A professor of mine once said the purpose of literature is to teach us about the human experience. But the human experience thinks and acts in cycles of reinvention, both as a collective and as individuals, especially when speaking of new generations rediscovering or reinventing concepts their ancestors shared. But at the same time, our individual experiences are what make events, ideas, and stories feel unique to us. As long as you are lending your unique voice to the stories you write, they will be new branches on the family tree of human storytelling. As long as you are not intentionally plagiarizing, you can always twist and change old, similar ideas into new stories that feel fresh, different, and unique.

    Sorry for the long ramble. LoL … just a subject that has always fascinated me. ^_^

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  8. We write what we’re interested about, so it makes perfect sense that great ideas will overlap every once in a while. When I first started writing, most of my work was modeled after The Twilight Zone. As a result, my stories all had a “sounds familiar” tone to them. Great article.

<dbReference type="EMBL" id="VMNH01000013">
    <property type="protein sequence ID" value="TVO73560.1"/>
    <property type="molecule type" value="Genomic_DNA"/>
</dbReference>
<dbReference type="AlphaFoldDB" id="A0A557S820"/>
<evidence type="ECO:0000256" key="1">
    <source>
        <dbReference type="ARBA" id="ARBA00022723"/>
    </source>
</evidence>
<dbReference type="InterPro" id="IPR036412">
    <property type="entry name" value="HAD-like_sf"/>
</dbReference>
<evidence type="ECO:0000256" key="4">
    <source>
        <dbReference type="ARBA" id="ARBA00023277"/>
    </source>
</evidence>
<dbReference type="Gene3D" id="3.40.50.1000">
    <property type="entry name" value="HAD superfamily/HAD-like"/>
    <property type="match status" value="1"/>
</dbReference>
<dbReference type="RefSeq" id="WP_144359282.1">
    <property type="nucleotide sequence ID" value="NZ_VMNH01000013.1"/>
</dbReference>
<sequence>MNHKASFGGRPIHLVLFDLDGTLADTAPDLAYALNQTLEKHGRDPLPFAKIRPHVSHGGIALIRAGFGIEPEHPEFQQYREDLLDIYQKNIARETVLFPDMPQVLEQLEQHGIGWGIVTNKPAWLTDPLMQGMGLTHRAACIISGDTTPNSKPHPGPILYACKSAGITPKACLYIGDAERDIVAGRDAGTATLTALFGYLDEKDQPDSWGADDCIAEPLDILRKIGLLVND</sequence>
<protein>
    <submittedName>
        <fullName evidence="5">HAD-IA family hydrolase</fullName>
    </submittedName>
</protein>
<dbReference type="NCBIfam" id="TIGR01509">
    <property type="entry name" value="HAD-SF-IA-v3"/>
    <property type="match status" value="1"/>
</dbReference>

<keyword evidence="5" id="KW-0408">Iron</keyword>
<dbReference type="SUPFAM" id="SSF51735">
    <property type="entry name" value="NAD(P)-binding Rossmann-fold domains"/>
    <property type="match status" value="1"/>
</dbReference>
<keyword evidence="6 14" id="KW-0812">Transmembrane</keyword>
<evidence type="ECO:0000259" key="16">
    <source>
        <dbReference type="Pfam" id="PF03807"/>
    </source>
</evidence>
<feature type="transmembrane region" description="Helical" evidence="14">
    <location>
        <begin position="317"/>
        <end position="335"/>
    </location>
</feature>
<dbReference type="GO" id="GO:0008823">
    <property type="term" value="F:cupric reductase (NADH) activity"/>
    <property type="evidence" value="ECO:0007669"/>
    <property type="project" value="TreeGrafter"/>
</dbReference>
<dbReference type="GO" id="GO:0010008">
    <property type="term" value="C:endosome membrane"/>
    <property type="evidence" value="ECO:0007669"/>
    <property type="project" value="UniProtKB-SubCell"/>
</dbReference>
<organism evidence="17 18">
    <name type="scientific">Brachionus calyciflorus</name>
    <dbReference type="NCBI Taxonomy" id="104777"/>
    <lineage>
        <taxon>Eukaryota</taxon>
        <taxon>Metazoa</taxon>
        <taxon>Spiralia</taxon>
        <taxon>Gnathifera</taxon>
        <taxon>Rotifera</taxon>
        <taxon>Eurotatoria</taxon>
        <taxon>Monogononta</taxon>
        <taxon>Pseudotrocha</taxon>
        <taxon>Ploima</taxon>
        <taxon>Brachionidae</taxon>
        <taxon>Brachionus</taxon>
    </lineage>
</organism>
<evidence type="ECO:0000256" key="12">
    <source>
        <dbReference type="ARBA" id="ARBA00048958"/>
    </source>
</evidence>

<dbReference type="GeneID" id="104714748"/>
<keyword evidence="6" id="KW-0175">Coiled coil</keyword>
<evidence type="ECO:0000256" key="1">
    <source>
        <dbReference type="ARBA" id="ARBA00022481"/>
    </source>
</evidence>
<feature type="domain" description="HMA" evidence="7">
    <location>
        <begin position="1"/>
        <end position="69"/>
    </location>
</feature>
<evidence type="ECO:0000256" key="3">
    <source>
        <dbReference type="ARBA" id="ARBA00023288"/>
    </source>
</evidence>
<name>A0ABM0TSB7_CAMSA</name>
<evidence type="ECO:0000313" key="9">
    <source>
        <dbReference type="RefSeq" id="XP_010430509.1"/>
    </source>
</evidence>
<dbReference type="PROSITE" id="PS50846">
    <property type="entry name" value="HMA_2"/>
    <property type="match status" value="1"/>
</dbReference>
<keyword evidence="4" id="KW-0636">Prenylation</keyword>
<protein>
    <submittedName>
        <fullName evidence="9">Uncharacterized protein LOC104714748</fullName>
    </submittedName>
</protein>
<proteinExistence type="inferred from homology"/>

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  9. And here I was, thinking that you because a celebrity overnight. Not that you’re not one already, but… you know…

    Have you ever seen “Travelers”? – a TV show. (I think the last season aired recently.) It’s about people from the future being thrown into present time people’s bodies. Quite interesting.

    Anyway… yes, I started writing a novel back in my early teen years (tweens?) and never finished. Now there’s a bunch of stories just like that. I could have been sooooo famous.

    That’s why I’m so anxious about my current project. I want it to get out so I can be “the first”. Although, I’m sure there probably are similar things out there.